People of Eritrea
People of Eritrea
The Beja are nomadic tribes that live mainly in the Red Sea Hills of the Sudan. This mountainous, semi-desert region lies parallel to the Red Sea coast from south-eastern Egypt through north-eastern Sudan into Eritrea. The Beja roam these mountains between the Red Sea and the Nile and Atbara rivers and also the plains that slope down westwards to the Nile river valley.
They are a non-Arab, Hamitic people, numbering 1.8 million, who call themselves Bedawiyet and speak a Cushitic language called To-Bedawiye. Most Beja speak some Arabic as a second language, and in the south, some of them speak Tigre.
The Beja have lived in this area for some 6000 years. They have a remarkable resemblance to some people seen in ancient Egyptian monuments. The Romans and Byzantines called them Blemmyes, and the Axumites called them Bega or Bougaeiton.
They were converted to Christianity in the 6th century through the influence of the Nubians of the Nile Valley. In the 13th century, under growing pressure from Mameluk Egypt, they became Muslim at the same time adopting genealogies linking them to Arab ancestors.
The Beja word for their language is To Bedawie (or To Bedawiat), and the people and language are also called Bedawiye, Bedauye and Beni-Amer (with other variations). Subgroupings of the Beja people do not coincide directly with the dialects of the language. The major subgroups are: Ababda, Amarar, Bisharin, Hadendoa, Beni-Amer Beja, Beni-Amer Tigre and Babail Ukhra ("other tribes").
Though the Ababda have come to speak Arabic, they retain their Beja customs and lifestyle. The Beni-Amer Tigre speakers (Sudan and Eritrea) are reported to be physically distinguished from the Semitic Tigre. The Beni-Amer are generally bilingual in both Beja (To Bedawie) and Tigre. Reports differ as to the number whose mother tongue is one or the other of these two languages. Many Beni-Amer also speak Arabic.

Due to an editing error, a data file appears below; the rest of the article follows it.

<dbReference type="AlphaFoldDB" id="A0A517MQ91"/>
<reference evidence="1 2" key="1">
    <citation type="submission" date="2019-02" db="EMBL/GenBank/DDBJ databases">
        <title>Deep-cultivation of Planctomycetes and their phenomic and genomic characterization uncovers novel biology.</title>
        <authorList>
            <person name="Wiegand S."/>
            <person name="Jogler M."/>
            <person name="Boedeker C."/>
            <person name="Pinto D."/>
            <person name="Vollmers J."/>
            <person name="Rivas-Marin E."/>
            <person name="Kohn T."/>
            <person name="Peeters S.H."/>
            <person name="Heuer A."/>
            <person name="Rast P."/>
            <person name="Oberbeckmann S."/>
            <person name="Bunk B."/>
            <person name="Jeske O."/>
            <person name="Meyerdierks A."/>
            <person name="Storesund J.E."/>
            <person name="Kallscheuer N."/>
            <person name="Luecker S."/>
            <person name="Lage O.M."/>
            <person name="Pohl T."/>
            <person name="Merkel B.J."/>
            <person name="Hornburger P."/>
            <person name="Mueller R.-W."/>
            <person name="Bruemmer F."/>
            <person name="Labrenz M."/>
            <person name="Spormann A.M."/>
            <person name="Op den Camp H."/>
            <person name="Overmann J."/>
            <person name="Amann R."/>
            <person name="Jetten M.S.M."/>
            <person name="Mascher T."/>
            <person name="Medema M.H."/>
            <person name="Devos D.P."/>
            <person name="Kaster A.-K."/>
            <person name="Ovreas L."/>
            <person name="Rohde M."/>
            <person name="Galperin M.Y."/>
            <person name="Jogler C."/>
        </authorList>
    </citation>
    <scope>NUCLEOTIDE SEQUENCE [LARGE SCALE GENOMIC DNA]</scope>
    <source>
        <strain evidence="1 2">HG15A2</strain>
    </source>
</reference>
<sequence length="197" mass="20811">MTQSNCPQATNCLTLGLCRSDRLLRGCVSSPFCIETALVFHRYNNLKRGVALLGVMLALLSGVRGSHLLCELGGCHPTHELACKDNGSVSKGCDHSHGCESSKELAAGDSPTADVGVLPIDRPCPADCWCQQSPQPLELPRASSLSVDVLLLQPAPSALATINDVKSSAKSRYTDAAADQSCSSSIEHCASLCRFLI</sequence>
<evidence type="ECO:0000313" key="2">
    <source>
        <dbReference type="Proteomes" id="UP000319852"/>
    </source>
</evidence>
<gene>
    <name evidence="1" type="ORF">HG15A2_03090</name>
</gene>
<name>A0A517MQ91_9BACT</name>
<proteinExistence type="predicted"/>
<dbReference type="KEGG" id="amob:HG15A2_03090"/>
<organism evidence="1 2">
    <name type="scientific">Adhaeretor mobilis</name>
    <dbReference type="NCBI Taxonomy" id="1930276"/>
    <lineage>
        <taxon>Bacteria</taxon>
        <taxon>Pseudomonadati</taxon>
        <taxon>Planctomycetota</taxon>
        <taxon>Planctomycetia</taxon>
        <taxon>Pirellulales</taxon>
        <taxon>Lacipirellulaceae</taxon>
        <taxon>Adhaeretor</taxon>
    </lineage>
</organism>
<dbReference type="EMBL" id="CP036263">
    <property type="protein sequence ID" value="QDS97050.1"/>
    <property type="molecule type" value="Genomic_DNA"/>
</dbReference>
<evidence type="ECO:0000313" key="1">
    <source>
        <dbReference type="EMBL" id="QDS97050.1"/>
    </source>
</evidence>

The name used in technical linguistics for To Bedawie is Beja. Dialects of the Beja language are called Hadendoa (Hadendowa, Hadendiwa), Hadareb (Hadaareb, Hidareb, Hidarib) and Bisharin (Bisarin, Bisariab). All these language forms are classified by the same Ethnologue Code BEI, with dialect numbers.
The Beni-Amer are a large group in Eritrea who include Beja-speaking and Tigre-speaking subgroups. All serfs in Beja society were called Tigre (the Beja word for "slave") and the Tigre language is associated with serfdom, though the serfs were themselves Beja of a very ancient stock.
Some authorities indicate the Beni-Amer, despite this diversity, have retained more of the ancient Beja identity than other Beja tribes, who have intermarried more with other people. This is analogous to the Somali people's clans, many of whom speak non-Somali languages.
There are perhaps 100,000 Beni-Amer Beja who speak only Tigre. The Halenga are former Tigre speakers who now speak Beja. The Hadareb (Hidareb) are a Beni-Amer group but the name is used broadly for Beja speakers in general.
The Beni-Amer (Hadareb) are found in the northwest and northeast of the country, and are prominent in towns of Keren, Agordat and Tessenei. Beni-Amer have also been reported to extend into northern Ethiopia under other names.
The Hadendoa dialect is spoken by Beja in Eritrea and Sudan. The Bisharin dialect is spoken by Beja in Sudan and Egypt. The Hadendoa people and language are found from the Atbara River to the Red Sea, where they meet and mix with the Beni-Amer. About two-thirds of the Beni-Amer live in Eritrea, and one-third in Sudan.
The language spoken by the Beni-Amer is called simply Beja (To Bedawie). The term Hadareb is used variously to refer to a language form and a people group. Ethnologue information is based on language forms only. For instance, the Beni-Amer alone have over 40 sections.